Tinnitus is the perception of sound in the absence of an apparent acoustic stimulus. More than 35 million Americans experience tinnitus, with 2–3 million severely debilitated by this distressing symptom. The prevalence increases with age and there is a high incidence associated with both noise-induced and age-related hearing loss. Although there are several theories regarding the pathophysiology of tinnitus, the precise mechanism remains to be elucidated. The most compelling of these is the hypothesis that tinnitus occurs as a result of spontaneous and aberrant neural activity at any level along the auditory axis, even after cochlear nerve transection or labyrinthine ablation.
There are numerous aetiologies associated with tinnitus. Tinnitus, in clinical practice, is characterised as either objective or subjective. The distinction is relevant in terms of both aetiology and treatment. Despite a large number of therapeutic interventions and studies claiming success in treating tinnitus, a cure remains elusive. However, there are several potential treatment options that offer patients varying degrees of symptomatic improvement and enhanced quality of life.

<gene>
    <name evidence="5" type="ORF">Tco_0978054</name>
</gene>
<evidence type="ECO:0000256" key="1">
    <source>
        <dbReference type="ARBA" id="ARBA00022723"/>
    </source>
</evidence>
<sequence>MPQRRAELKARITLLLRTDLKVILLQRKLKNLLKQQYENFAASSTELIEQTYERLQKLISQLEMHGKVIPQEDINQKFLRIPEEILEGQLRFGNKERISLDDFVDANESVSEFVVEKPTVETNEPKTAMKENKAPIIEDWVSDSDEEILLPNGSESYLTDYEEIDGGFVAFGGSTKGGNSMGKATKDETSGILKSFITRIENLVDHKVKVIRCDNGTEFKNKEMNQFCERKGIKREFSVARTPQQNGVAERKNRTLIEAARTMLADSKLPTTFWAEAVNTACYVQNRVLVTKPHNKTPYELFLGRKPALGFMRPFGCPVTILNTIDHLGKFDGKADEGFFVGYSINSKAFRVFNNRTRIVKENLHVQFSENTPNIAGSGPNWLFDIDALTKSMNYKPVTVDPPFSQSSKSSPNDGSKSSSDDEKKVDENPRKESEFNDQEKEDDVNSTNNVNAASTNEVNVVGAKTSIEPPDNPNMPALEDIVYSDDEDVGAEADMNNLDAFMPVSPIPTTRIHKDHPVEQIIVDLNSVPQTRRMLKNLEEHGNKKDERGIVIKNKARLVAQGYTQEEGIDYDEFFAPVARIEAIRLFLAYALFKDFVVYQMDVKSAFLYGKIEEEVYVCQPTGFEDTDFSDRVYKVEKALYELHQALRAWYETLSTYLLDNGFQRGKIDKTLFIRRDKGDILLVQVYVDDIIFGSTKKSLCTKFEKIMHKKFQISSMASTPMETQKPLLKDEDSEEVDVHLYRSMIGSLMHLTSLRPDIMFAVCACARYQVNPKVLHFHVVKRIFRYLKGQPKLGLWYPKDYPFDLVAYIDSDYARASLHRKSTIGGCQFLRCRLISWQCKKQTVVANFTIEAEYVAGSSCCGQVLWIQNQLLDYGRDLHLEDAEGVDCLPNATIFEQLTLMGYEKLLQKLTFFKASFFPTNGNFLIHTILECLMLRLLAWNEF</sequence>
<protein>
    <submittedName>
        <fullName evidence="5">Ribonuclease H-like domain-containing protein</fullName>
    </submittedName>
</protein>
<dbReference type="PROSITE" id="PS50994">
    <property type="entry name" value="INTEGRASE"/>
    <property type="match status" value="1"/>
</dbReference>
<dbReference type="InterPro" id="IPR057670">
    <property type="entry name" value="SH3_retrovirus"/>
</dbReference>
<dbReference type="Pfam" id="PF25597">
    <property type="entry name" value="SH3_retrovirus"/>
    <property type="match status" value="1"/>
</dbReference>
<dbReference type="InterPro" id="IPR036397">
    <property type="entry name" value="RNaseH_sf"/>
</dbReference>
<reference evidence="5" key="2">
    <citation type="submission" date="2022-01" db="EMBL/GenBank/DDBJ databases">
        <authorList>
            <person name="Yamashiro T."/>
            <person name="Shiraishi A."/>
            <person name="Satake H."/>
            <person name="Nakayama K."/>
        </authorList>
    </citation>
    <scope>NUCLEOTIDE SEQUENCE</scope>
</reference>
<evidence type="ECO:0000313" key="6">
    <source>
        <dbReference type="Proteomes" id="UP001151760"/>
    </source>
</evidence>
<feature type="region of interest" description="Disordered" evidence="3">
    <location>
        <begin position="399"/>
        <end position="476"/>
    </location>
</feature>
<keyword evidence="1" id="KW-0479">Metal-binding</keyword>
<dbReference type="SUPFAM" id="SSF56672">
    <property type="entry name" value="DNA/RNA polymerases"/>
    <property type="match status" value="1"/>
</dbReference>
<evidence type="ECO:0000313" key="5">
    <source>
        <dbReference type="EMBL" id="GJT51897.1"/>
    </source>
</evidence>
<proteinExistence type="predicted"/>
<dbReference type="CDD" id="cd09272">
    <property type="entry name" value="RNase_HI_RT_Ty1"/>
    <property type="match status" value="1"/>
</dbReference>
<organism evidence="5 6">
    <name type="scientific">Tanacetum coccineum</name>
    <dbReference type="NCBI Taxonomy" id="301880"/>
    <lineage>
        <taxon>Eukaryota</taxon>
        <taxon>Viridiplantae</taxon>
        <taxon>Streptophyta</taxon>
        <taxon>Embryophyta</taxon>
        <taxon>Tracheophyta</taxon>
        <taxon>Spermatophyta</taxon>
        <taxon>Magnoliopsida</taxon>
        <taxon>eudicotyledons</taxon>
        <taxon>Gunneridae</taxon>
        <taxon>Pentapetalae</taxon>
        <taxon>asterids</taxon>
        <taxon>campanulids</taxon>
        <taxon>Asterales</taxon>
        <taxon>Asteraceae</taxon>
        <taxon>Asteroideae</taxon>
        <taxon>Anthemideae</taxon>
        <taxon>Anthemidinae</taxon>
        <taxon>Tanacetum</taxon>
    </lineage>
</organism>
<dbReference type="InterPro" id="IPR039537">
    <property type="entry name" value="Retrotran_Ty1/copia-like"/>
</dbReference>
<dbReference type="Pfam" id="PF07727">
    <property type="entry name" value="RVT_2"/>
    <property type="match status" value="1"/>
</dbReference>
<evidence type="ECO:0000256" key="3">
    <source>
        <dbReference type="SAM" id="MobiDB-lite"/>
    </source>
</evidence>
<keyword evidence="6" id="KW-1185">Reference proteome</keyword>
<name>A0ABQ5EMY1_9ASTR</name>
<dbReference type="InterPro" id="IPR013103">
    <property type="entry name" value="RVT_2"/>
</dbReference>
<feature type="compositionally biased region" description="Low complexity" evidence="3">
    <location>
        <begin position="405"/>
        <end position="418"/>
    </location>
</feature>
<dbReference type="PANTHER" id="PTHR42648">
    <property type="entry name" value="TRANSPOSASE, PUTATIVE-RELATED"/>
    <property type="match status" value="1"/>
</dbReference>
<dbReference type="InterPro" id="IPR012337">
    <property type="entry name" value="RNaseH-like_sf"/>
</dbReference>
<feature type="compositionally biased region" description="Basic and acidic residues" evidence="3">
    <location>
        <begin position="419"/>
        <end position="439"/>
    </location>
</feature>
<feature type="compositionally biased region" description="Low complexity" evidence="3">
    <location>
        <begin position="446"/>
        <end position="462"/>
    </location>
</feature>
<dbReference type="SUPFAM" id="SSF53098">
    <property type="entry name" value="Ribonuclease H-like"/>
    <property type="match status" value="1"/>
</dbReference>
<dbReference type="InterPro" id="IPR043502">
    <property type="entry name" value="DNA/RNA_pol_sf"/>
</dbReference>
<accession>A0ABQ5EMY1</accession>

It is imperative to formulate a rational and systematic approach in evaluating an older adult with tinnitus. An individualised treatment regimen and the creation of a strong therapeutic relationship are the hallmarks of successful management of the patient with tinnitus.
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